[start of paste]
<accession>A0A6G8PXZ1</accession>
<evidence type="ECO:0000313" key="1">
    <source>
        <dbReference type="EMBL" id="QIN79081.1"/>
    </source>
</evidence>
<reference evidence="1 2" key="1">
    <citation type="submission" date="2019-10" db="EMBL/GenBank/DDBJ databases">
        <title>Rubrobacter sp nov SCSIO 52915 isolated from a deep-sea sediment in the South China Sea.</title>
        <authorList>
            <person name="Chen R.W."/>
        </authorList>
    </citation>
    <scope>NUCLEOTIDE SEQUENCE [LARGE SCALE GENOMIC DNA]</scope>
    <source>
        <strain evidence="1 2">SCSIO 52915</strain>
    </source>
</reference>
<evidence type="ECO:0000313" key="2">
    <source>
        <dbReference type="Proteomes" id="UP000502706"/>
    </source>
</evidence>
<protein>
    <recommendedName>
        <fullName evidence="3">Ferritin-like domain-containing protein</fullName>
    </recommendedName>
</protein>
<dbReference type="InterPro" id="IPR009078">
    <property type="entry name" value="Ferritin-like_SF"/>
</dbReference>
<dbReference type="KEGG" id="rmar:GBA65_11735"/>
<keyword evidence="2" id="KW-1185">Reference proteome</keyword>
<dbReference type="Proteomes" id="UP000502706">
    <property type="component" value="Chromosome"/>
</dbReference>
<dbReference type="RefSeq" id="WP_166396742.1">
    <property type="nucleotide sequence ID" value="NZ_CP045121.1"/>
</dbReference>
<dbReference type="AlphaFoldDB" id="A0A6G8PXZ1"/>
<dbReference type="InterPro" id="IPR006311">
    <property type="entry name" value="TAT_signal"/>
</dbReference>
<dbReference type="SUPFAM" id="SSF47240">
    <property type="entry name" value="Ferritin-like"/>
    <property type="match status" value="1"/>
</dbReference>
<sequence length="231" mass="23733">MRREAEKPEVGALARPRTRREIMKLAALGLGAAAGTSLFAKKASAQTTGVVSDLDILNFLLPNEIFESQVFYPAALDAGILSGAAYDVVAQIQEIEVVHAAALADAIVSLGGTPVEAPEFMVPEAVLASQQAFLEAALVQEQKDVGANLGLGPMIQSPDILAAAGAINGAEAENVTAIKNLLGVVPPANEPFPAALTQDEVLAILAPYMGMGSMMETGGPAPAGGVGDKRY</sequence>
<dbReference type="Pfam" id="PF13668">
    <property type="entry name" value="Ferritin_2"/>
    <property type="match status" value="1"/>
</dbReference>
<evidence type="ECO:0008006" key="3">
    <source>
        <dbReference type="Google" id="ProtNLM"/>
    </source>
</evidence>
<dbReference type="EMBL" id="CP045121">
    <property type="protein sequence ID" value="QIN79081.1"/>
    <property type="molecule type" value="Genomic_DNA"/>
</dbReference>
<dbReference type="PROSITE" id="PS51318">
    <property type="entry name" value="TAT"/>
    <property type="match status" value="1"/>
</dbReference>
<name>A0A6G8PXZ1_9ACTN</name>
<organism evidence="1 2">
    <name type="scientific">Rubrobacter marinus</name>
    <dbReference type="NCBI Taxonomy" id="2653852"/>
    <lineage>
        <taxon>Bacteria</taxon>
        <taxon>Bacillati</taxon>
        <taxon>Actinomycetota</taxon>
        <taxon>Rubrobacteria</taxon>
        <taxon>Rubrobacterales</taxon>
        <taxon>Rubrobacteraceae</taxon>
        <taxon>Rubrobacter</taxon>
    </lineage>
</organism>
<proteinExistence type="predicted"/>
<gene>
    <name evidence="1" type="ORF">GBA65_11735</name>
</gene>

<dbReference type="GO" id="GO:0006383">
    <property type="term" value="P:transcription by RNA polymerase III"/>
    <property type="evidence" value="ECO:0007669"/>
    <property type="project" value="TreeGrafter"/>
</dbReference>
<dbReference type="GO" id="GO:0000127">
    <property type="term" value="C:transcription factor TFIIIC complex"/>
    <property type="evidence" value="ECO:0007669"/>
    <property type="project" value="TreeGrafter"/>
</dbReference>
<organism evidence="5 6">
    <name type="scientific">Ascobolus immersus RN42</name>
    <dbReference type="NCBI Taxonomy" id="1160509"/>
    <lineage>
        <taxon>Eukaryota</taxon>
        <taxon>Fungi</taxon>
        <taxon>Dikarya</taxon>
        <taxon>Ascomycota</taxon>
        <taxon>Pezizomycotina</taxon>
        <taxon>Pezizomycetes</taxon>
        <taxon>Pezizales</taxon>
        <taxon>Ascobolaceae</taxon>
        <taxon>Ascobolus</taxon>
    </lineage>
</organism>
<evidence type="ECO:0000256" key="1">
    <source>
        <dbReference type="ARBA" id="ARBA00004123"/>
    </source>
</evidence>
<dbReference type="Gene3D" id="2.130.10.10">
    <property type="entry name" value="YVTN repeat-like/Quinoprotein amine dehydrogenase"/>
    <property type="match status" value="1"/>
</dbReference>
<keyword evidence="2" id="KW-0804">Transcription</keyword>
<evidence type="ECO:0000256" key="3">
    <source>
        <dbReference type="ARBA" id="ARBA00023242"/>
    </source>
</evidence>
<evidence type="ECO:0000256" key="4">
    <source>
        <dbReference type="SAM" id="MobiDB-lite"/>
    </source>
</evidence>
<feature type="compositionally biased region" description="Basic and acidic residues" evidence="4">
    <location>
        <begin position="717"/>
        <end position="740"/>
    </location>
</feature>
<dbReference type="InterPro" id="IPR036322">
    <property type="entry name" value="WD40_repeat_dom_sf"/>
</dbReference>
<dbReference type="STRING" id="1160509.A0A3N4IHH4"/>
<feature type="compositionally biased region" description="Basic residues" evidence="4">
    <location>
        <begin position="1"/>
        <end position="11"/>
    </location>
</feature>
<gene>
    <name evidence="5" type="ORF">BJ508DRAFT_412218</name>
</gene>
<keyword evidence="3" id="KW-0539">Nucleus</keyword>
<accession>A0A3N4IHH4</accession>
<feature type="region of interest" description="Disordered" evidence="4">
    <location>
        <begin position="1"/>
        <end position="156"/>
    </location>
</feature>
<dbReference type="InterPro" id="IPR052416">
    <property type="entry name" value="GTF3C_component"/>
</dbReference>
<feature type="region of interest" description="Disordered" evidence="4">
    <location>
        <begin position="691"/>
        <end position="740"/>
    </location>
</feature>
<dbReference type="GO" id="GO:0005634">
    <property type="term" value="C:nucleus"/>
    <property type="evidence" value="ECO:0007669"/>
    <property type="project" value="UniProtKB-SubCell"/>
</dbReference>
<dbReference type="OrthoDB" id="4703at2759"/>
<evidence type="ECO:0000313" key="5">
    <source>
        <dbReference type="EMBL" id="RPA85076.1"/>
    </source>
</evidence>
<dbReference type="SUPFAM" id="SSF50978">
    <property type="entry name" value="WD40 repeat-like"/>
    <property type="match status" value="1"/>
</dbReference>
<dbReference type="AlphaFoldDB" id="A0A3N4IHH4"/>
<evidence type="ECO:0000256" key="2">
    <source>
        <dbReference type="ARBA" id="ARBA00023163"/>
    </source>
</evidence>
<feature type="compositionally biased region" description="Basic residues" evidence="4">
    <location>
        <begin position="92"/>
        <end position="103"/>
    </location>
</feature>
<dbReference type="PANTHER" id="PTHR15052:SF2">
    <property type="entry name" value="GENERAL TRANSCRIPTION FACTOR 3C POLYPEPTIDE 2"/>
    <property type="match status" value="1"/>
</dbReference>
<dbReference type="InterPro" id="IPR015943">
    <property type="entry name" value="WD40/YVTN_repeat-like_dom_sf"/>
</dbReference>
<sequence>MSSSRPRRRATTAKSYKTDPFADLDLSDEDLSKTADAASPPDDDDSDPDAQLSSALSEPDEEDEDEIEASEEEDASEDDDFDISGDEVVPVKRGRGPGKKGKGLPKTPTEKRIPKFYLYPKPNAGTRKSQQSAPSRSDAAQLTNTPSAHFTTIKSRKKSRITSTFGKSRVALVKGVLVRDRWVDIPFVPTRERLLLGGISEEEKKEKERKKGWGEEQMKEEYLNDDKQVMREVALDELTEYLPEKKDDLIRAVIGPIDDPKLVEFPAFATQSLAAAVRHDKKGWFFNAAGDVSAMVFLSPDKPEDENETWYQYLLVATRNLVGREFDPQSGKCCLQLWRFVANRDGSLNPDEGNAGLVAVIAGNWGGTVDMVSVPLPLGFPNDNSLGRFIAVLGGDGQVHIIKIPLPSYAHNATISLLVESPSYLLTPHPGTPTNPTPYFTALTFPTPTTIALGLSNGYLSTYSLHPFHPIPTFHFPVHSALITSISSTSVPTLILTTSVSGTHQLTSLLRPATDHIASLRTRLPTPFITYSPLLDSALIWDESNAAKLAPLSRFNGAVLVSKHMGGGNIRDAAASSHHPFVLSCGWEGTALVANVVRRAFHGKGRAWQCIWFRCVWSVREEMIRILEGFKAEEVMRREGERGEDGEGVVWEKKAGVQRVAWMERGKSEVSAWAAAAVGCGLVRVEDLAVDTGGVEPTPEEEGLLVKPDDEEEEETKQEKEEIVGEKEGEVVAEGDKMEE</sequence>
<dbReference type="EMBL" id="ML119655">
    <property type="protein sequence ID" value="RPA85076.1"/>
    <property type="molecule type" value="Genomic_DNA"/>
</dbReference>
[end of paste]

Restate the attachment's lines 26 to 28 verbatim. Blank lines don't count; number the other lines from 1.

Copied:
        <fullName evidence="3">Ferritin-like domain-containing protein</fullName>
    </recommendedName>
</protein>